Antioxidants = Against + Oxidants
To appreciate antioxidants, you must first understand the effects of oxidation. And what, you ask, is that? When oxygen combines with iron, there is a chemical reaction that weakens and discolors the metal. This is rust, pure and simple. When the slices of a raw potato exposed to the air turn brown, this is akin to rusting, a form of oxidation. Cooked potatoes do not turn brown because the milk and butter or oil added to them preserves them from oxidizing.
Nobody’s going to rust like the Wizard of Oz’s Tin Man. But your cells can be negatively affected by exchanges of oxygen atoms in the body’s cells. You’ll hear this term described as redox—short for reduction-oxidation. This chemically complex process sometimes changes a cell’s acidity level or switches an atom’s charge from positive to negative. Often there are atoms left with unpaired electrons, which are unstable and weakened, known as free radicals.
What’s Going On in the Hood?
It’s a lot easier if you think of your body as “the neighborhood,” with the Free Radicals as the gang members that are causing it to deteriorate. They have a lot of bad habits, like smoking, drinking, polluting, and generally poor diets, and the neighborhood just gets worse. Then a citizens’ watchdog group called the Antioxidants comes into the neighborhood and starts a mentorship program with the Free Radicals so that they don’t cause any more harm. The movie version of this is called “The Boysenberries in the Hood.”
Meet the Watchdogs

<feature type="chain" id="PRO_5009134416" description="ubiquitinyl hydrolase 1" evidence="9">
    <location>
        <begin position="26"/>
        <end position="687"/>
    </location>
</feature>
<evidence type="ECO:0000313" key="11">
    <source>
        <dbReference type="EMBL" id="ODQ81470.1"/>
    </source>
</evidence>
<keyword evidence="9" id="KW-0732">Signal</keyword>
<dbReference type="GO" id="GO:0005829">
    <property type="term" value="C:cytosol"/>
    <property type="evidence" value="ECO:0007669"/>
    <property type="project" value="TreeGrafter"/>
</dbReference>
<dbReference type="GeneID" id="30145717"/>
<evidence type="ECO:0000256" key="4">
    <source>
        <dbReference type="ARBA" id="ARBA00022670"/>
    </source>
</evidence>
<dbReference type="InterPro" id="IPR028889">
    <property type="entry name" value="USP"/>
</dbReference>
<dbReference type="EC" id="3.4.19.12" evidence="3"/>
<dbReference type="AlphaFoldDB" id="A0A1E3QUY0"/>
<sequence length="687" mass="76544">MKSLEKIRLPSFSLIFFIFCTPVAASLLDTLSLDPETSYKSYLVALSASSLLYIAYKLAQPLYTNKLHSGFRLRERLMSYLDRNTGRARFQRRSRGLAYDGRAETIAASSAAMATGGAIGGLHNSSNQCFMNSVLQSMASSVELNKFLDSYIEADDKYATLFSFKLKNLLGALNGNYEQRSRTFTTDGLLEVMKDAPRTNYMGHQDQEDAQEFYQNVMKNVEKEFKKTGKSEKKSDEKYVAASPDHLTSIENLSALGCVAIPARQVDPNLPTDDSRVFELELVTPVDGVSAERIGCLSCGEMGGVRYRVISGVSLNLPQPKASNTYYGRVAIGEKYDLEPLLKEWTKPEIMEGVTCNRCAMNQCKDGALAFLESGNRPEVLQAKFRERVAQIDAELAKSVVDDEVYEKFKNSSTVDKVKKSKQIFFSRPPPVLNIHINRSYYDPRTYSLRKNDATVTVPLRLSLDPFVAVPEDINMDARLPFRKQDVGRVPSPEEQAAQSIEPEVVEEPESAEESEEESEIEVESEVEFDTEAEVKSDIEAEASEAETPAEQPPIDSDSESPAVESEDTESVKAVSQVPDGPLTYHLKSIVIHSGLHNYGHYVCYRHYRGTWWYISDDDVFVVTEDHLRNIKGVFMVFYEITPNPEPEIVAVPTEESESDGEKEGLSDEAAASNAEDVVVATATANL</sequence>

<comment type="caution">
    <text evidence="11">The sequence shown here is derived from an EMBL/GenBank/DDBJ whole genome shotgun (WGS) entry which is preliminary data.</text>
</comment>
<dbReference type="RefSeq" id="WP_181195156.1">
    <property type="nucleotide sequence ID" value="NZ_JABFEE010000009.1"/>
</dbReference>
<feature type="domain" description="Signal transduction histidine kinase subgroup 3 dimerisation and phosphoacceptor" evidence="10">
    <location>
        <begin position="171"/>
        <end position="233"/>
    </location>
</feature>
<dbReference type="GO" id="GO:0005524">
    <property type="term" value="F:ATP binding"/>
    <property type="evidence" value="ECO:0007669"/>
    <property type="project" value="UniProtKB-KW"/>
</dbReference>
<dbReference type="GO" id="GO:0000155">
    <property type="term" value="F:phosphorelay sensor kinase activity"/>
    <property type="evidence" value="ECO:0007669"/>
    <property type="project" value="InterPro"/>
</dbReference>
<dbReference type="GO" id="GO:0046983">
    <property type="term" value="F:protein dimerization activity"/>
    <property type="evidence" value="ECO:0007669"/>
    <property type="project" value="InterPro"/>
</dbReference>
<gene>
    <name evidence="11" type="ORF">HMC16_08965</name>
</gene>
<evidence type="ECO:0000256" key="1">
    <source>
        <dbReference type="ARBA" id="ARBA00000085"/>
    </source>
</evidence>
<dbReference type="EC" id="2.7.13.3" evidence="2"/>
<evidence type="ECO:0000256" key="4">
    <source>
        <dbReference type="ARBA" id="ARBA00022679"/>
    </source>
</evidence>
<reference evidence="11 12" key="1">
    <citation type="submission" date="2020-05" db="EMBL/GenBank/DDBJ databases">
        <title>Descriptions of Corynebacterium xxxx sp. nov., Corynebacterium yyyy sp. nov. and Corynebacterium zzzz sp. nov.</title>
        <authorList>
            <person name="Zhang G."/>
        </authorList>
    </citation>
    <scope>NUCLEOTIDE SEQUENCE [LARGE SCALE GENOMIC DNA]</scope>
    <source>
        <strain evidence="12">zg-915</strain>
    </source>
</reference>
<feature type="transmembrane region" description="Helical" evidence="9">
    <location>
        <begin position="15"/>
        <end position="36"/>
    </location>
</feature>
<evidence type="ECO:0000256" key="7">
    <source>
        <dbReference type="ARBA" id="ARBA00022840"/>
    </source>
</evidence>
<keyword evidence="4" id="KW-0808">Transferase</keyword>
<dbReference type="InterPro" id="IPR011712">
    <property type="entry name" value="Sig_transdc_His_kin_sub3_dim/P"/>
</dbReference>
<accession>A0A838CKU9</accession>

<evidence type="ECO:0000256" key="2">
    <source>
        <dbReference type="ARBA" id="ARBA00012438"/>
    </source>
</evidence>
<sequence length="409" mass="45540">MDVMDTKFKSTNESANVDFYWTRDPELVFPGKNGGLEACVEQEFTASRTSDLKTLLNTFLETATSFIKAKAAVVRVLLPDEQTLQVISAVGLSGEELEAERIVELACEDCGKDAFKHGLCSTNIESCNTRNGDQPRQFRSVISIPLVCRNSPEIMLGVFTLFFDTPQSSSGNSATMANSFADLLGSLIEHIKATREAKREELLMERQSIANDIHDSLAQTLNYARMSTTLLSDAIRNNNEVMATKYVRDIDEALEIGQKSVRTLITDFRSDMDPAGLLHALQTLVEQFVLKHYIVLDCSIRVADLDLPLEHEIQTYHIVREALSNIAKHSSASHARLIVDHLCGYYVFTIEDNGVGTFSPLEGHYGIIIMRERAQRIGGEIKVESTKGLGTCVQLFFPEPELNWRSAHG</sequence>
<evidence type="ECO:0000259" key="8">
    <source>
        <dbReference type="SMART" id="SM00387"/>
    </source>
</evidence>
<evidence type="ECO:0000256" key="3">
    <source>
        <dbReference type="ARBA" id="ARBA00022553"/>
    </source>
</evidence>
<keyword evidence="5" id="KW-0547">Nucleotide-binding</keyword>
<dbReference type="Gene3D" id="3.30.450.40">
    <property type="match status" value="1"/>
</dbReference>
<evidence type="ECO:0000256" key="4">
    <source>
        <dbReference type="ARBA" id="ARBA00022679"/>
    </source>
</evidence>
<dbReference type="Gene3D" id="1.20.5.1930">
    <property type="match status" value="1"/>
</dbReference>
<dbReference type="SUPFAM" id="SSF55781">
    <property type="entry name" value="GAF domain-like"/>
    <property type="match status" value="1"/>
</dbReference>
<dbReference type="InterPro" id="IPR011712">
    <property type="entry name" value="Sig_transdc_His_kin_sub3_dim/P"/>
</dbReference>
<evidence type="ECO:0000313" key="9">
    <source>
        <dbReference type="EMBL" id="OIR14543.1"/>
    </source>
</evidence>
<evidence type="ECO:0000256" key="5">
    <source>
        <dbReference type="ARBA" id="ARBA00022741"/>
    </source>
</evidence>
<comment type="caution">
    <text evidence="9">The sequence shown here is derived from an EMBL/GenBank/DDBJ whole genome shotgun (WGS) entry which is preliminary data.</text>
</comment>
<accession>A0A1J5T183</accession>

So what foods, besides boysenberries, contain antioxidants, and how do they help us? Vitamins C and E form compounds that are rich in antioxidants. Citrus fruits, strawberries, any type of sweet or hot pepper, and tomatoes all are rich in vitamin C. So are broccoli and leafy green vegetables—the darker the better. You can find vitamin E in many vegetable oils, including the nuts rich in those oils such as peanuts, walnuts, olives, wheat germ, and—again—leafy green vegetables.
Beta-carotene is another antioxidant compound; most people know that it is commonly found in carrots. You can also find it in cantaloupe, mango, squashes including pumpkin and sweet potatoes, spinach, and kale.
Polyphenols are nonessential nutrients in plants that are divided into several subgroups, including flavonoids. You’ll find them in many herbs such as green tea, rosemary, and parsley. They abound in grains, fruits—especially berries—legumes, cruciferous vegetables, and onions.
Melatonin is a hormonal antioxidant; you can’t find it in foods, and synthetic melatonin sold by supplement manufacturers doesn’t work in our bodies the way the real stuff does.
The top antioxidant-rich foods include beans (kidney, red, pinto), blueberries, cranberries, raspberries, artichoke hearts, blackberries, prunes, apples (Red Delicious, Gala, and Granny Smith), pecans, black plums, and russet potatoes.
Operation Block Watch
Researchers believe that antioxidants can lower blood pressure, open up arteries, slow the aging process, stop the growth of tumors, and improve neurologic function. This means they fight cancer, heart disease, and neurological processes such as Parkinson’s and Alzheimer’s. Our cells, including skin cells, age more slowly. Brain waves slow down and enhance calmness and sleeping.
This is not a new idea. Scientists began tinkering with antioxidants about fifty years ago! But they’re still gathering evidence to convince the US Food and Drug Administration beyond doubt that antioxidants can strengthen cells or improve their life spans. In the meantime, it’s a good idea to look for foods and products that boast antioxidants. You can also investigate supplements that provide antioxidant benefits. Because you do want to keep up the neighborhood, right?
This post is part of the series: All About Antioxidants
- What are Antioxidants & How do They Work?
- Mixing Antioxidants to Maximize Health
- Powerfully High Antioxidant Foods